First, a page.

Let $X$ be random variable such that $\begin{align} F_X(x) = 1- e^{-x} \end{align}$ if $x \ge 0$ and $F_X(x)=0$ in other case. Find distribution function $Y= \min(1,X)$, $Z=\max(1,X)$.

If I have to find $\max(X,Y)$ or $\min(X,Y)$ ($X,Y$ - random variable) I don't have any problem. But in this case I have number - what should I do?

  • $\begingroup$ If you know how to handle $\text{max}(X,V)$, then why not just think of $V$ as a random variable with mean $1$ and variance $0$? $\endgroup$ – nispio Oct 10 '13 at 22:01

Let $Y=\min(1, X)$. We find $F_Y(y)$.

If $y\le 0$, then $$F_Y(y)=\Pr(Y\le y)=\Pr(\min(1,X)\le y)=\Pr(X\le y)=0.$$

Now let $0\lt y\lt 1$. Then $$F_Y(y)=\Pr(Y\le y)=\Pr(\min(1,X)\le y)=\Pr(X\le y)=1-e^{-y}.$$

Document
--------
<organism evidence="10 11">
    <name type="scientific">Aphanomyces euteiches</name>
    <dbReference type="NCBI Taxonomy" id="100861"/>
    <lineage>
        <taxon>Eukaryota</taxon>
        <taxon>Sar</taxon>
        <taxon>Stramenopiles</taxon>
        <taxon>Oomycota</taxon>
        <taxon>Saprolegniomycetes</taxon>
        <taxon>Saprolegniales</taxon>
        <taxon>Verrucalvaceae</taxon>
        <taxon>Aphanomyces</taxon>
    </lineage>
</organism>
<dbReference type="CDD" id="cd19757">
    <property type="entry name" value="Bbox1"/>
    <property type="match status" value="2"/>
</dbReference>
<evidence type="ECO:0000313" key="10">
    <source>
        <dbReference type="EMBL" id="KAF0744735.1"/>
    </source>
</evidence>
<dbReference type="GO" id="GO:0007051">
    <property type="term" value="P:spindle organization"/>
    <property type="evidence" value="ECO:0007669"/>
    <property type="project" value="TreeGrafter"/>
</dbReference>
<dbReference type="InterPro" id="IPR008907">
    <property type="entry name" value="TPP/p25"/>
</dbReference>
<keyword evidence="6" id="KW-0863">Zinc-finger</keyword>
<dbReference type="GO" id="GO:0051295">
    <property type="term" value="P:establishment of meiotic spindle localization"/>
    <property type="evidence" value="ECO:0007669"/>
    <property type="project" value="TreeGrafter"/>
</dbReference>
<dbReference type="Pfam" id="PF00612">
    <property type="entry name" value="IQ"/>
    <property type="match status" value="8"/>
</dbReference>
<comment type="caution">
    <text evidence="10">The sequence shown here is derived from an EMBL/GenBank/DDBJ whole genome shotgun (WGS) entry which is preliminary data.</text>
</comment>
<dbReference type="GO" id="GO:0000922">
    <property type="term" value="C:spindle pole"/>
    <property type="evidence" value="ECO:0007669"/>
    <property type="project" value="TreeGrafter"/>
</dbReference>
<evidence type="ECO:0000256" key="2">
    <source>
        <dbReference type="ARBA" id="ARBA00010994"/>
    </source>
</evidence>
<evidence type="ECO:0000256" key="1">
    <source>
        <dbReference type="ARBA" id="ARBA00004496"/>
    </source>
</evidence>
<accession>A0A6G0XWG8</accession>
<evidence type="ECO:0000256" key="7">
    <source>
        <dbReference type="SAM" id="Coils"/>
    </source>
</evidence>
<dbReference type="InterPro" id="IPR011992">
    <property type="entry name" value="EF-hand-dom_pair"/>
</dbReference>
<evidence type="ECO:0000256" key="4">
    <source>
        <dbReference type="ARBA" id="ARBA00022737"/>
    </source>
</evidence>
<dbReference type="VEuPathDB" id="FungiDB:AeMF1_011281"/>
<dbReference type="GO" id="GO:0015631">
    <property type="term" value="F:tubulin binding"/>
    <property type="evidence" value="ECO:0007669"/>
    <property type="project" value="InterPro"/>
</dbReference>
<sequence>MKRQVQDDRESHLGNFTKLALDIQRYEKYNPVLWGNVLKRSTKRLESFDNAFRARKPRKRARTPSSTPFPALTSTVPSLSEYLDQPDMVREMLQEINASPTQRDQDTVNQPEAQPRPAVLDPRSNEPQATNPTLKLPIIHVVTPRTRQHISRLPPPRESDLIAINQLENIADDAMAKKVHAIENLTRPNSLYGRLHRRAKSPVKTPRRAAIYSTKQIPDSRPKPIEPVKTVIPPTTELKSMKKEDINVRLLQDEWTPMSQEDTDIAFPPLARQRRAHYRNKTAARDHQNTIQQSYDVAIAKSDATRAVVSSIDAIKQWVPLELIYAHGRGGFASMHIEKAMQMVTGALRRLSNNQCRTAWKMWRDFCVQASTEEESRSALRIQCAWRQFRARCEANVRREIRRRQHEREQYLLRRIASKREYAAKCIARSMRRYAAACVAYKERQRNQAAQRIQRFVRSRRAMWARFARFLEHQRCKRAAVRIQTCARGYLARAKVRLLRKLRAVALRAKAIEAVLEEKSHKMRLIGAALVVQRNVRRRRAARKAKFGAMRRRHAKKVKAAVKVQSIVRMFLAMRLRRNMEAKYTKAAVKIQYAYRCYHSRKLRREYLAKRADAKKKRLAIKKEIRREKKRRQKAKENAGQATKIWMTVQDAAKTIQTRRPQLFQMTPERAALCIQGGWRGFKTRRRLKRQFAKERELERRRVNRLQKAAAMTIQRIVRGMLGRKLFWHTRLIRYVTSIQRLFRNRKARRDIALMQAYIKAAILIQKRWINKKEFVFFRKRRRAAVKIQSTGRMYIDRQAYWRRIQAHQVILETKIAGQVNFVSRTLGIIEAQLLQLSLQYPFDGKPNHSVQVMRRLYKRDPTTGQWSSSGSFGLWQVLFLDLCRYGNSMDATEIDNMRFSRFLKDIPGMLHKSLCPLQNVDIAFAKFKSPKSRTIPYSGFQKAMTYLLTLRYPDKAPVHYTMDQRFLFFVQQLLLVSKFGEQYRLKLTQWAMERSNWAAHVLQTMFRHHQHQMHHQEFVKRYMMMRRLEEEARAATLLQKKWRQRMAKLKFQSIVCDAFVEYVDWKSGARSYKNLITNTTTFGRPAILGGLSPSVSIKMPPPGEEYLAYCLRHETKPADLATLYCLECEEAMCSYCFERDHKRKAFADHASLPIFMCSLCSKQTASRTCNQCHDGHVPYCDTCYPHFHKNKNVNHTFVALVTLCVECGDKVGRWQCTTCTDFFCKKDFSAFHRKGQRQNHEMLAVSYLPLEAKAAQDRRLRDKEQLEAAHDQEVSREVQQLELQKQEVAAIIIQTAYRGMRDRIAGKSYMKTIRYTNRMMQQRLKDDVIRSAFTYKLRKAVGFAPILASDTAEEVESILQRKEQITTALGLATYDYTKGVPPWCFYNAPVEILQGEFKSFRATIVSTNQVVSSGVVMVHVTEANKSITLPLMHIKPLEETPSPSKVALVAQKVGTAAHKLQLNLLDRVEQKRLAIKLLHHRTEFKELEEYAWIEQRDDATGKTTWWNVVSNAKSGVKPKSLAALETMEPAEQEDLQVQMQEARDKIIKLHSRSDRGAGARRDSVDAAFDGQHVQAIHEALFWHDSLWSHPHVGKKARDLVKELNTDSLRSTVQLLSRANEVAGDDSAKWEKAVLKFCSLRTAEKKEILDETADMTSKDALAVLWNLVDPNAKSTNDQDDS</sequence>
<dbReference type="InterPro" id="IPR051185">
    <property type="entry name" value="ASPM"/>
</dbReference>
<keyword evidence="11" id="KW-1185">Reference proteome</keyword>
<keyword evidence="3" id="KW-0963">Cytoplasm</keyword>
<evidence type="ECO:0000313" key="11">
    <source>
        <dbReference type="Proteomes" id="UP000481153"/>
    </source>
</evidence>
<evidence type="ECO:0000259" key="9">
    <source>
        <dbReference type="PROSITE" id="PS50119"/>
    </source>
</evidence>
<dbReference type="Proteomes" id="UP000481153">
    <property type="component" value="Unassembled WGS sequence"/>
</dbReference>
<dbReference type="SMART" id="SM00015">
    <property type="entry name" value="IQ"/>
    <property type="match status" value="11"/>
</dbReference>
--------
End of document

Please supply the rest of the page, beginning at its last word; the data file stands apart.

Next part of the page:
If $y\ge 1$, then for sure $\min(1,X)\le 1$, and therefore $F_Y(y)=1$.

Note that $Y$ does not have continuous distribution. The function $F_Y(y)$ is continuous almost everywhere, but there is a sudden jump at $1$. There is a point mass at $1$, which is equal to the probability $e^{-1}$ that $X\ge 1$.

We leave it to you to do max. The analysis is similar to the one for min.

  • $\begingroup$ Could you tell me why in these two first case we have $\Pr(\min(1,X)\le y) = \Pr(X \le y)$ ? I don't understand this equal. $\endgroup$ – Thomas Oct 11 '13 at 6:26
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    $\begingroup$ What is the probability that the smaller of $1$ and $X$ is $\le 0.4$? The smaller of $1$ and $X$ then can't be $1$. So it must be $X$, and $X$ must be $\le 0.4$. $\endgroup$ – André Nicolas Oct 11 '13 at 14:08
  • $\begingroup$ Ok, now i understand. And now I'm doing it for maximum. I suppose that for $z \le0$ and $0 < z < 1$ we have $F_Z(z) = 0$ and for $z \ge 1$ we have $F_Z(z) = 1-e^{-z}$. I'm right? $\endgroup$ – Thomas Oct 11 '13 at 18:28
  • $\begingroup$ Yes, that's right. $\endgroup$ – André Nicolas Oct 11 '13 at 18:36

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